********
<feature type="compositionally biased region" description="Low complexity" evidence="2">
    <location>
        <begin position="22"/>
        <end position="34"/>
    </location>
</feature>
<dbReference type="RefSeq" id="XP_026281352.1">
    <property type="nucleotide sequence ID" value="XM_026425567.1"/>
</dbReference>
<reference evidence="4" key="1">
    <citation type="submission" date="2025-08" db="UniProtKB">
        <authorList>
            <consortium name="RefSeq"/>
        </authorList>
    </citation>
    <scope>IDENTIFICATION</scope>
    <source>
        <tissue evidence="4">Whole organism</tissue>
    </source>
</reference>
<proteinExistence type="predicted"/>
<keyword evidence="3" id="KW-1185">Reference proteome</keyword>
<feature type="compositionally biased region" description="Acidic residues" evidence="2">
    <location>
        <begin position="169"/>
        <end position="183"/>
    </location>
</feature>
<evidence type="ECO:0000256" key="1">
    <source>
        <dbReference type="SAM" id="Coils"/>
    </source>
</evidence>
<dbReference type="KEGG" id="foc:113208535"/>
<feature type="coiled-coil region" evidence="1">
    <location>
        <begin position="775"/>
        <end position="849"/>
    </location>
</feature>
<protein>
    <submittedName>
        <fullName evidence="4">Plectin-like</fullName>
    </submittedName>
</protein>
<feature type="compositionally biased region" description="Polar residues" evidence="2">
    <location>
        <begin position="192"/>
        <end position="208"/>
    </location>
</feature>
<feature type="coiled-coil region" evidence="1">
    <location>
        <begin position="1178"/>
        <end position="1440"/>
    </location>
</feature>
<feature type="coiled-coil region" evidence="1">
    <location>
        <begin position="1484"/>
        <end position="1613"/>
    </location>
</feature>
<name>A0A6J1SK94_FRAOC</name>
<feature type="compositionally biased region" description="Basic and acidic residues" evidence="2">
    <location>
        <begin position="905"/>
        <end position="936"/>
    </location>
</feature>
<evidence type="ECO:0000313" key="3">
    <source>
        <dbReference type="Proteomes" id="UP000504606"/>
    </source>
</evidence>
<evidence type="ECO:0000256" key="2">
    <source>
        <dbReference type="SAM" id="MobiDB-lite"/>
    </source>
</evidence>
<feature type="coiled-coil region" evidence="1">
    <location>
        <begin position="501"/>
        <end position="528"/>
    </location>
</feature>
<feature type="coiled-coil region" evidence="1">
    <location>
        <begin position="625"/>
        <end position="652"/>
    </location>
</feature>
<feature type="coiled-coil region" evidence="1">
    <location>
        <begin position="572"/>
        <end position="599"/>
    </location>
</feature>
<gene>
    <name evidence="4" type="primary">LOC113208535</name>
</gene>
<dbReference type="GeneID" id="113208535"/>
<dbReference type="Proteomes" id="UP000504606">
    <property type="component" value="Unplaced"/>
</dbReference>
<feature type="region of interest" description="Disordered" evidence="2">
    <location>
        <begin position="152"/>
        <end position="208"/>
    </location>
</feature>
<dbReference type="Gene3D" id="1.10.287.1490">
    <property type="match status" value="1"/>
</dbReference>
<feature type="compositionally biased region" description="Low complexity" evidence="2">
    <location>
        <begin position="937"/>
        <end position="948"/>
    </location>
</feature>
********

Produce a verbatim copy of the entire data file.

<feature type="compositionally biased region" description="Low complexity" evidence="2">
    <location>
        <begin position="22"/>
        <end position="34"/>
    </location>
</feature>
<dbReference type="RefSeq" id="XP_026281352.1">
    <property type="nucleotide sequence ID" value="XM_026425567.1"/>
</dbReference>
<reference evidence="4" key="1">
    <citation type="submission" date="2025-08" db="UniProtKB">
        <authorList>
            <consortium name="RefSeq"/>
        </authorList>
    </citation>
    <scope>IDENTIFICATION</scope>
    <source>
        <tissue evidence="4">Whole organism</tissue>
    </source>
</reference>
<proteinExistence type="predicted"/>
<keyword evidence="3" id="KW-1185">Reference proteome</keyword>
<feature type="compositionally biased region" description="Acidic residues" evidence="2">
    <location>
        <begin position="169"/>
        <end position="183"/>
    </location>
</feature>
<evidence type="ECO:0000256" key="1">
    <source>
        <dbReference type="SAM" id="Coils"/>
    </source>
</evidence>
<dbReference type="KEGG" id="foc:113208535"/>
<feature type="coiled-coil region" evidence="1">
    <location>
        <begin position="775"/>
        <end position="849"/>
    </location>
</feature>
<protein>
    <submittedName>
        <fullName evidence="4">Plectin-like</fullName>
    </submittedName>
</protein>
<feature type="compositionally biased region" description="Polar residues" evidence="2">
    <location>
        <begin position="192"/>
        <end position="208"/>
    </location>
</feature>
<feature type="coiled-coil region" evidence="1">
    <location>
        <begin position="1178"/>
        <end position="1440"/>
    </location>
</feature>
<feature type="coiled-coil region" evidence="1">
    <location>
        <begin position="1484"/>
        <end position="1613"/>
    </location>
</feature>
<name>A0A6J1SK94_FRAOC</name>
<feature type="compositionally biased region" description="Basic and acidic residues" evidence="2">
    <location>
        <begin position="905"/>
        <end position="936"/>
    </location>
</feature>
<evidence type="ECO:0000313" key="3">
    <source>
        <dbReference type="Proteomes" id="UP000504606"/>
    </source>
</evidence>
<evidence type="ECO:0000256" key="2">
    <source>
        <dbReference type="SAM" id="MobiDB-lite"/>
    </source>
</evidence>
<feature type="coiled-coil region" evidence="1">
    <location>
        <begin position="501"/>
        <end position="528"/>
    </location>
</feature>
<feature type="coiled-coil region" evidence="1">
    <location>
        <begin position="625"/>
        <end position="652"/>
    </location>
</feature>
<feature type="coiled-coil region" evidence="1">
    <location>
        <begin position="572"/>
        <end position="599"/>
    </location>
</feature>
<gene>
    <name evidence="4" type="primary">LOC113208535</name>
</gene>
<dbReference type="GeneID" id="113208535"/>
<dbReference type="Proteomes" id="UP000504606">
    <property type="component" value="Unplaced"/>
</dbReference>
<feature type="region of interest" description="Disordered" evidence="2">
    <location>
        <begin position="152"/>
        <end position="208"/>
    </location>
</feature>
<dbReference type="Gene3D" id="1.10.287.1490">
    <property type="match status" value="1"/>
</dbReference>
<feature type="compositionally biased region" description="Low complexity" evidence="2">
    <location>
        <begin position="937"/>
        <end position="948"/>
    </location>
</feature>